Area of sector = (pi)R^2(2 x inv(cos)(1-(C/R))) / 360
= (pi)R^2(inv(cos)(1-(C/R)) / 180

Still with me?

Triangle with hypotenuse R and height H has base equal to:

While that’s true, you don’t actually need any calculus to solve it. You might think you need to integrate to find the area under a curve, buy you don’t. You can simply leverage the fact that someone else has already done that integration (when they derived the formula for the area of a circle).

Fair enough; I overstated the case. There are probably several non-calculus approaches to solving this particular problem. (I found an integral to be the easiest, but that’s just me.)

I can’t seem to create an easy formula. I have come up with several difficult ones, though. Here’s one not posted yet. Got a good calculator? It is calculating the area of the circle that’s tough. After that it is just multiplying by the length of the cylinder.

However, that said…

Suppose you measure the height of the liquid and find it to be h. Let r be the radius of the cylinder’s circle (half the diameter). First, calculate an intermediate variable t which will be an angle measured in degrees by
t = arccos(1 - h/r)
arccos might be cos[sup]-1[/sup] on your calculator in which case
t = cos[sup]-1[/sup](1 - r/h)
t should always be between -1 and 1.

The area in question is then
(t/180)(pir[sup]2[/sup]) - 0.5*r[sup]2[/sup]*sin(2t)
Multiply this by the length of the cylinder and you’re done.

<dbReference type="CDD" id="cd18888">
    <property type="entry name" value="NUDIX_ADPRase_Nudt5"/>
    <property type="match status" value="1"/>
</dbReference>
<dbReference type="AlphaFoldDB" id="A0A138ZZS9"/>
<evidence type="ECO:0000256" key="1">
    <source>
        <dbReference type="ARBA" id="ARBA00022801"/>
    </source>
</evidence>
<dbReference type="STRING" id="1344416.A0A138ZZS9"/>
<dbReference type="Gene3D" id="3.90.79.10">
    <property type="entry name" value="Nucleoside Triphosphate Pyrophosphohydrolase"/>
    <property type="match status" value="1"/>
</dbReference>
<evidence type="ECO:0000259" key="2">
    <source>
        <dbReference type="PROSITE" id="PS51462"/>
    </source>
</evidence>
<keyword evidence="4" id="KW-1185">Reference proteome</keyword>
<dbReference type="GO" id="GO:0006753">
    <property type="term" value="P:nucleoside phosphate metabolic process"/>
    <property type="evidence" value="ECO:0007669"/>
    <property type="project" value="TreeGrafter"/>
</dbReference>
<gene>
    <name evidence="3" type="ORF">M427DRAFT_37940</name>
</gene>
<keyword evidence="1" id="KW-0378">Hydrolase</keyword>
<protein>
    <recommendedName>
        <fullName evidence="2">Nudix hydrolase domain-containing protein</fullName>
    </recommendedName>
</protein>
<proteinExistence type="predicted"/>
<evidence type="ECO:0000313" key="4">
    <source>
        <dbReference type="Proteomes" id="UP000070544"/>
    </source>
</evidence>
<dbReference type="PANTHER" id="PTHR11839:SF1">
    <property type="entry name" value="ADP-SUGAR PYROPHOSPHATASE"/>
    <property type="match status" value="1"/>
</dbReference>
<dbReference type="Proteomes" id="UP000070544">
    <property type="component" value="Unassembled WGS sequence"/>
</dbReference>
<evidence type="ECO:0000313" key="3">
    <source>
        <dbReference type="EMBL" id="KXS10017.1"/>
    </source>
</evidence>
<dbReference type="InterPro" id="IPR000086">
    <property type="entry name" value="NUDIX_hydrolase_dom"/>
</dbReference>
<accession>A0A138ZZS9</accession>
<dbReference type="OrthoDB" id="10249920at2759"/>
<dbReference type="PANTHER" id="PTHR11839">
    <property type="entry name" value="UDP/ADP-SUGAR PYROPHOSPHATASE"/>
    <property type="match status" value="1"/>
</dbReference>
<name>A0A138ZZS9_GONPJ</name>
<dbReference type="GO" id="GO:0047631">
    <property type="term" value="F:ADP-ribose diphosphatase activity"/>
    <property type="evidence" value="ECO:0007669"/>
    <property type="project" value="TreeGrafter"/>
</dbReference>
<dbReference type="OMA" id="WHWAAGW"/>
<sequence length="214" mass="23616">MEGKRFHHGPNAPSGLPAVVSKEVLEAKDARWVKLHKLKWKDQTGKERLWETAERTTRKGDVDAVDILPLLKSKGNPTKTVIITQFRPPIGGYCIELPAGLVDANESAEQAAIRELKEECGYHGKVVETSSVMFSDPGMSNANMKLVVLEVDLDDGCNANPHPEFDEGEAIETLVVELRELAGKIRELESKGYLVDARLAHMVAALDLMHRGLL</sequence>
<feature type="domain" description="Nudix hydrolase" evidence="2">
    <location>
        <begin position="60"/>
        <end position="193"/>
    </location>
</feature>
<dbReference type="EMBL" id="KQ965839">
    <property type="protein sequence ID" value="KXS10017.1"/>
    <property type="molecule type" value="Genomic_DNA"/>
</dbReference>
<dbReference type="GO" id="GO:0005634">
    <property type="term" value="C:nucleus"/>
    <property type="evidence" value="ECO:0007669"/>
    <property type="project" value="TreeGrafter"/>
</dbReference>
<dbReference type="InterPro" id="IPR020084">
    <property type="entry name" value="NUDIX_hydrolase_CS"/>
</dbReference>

This will work no matter what the height is. No flip-flopping formulas.

Not quite. There are standard algebra formulae for calculating these volumes (as well as wetted and surface areas) of cylinder problems like this in the backs of engineering reference manuals. My PE study manual even has a simple algebra solution. I have a spreadsheet that will do this, and take into account the volume (and area) of hemispherical, dished, toriconical, and other heads on the ends of the cylinder too.

SORRY!! 1 - h/r should always be between -1 and +1. t should be between 0 and 180. Also note that in the second version I flipped it. It should be h/r in both of them. Sheesh.

and letting theta be in radians (so you can cancel pi with 180):

theta * r^2 - 0.5r^2sin(2*theta)

Notice that you only differ from the other formulas:

theta * r^2 - (r - h) * sqrt(2rh - h^2)

by that second factor, which is identical (one using trig, the other using the Pythagorean theorem).

My first smartass answers were to stand the tank on its end, and measure the volume of the cylinder of fluid; or else to weigh the tank and use the density of the fluid and the (estimated) weight of the tank; or else to fill it with a measured amount of water until it overflowed.

I doubt that the sides of this tank are flat, so you will need to use a formula that will account for the volume in the heads. See page 3 of the link below.

Ah, not quite. Without using that identity and sticking with mine, it doesn’t matter what the height is, though, since sin(2theta) will change signs when theta>90.

I didn’t notice we did the same thing, though. It seems like the best way to do it.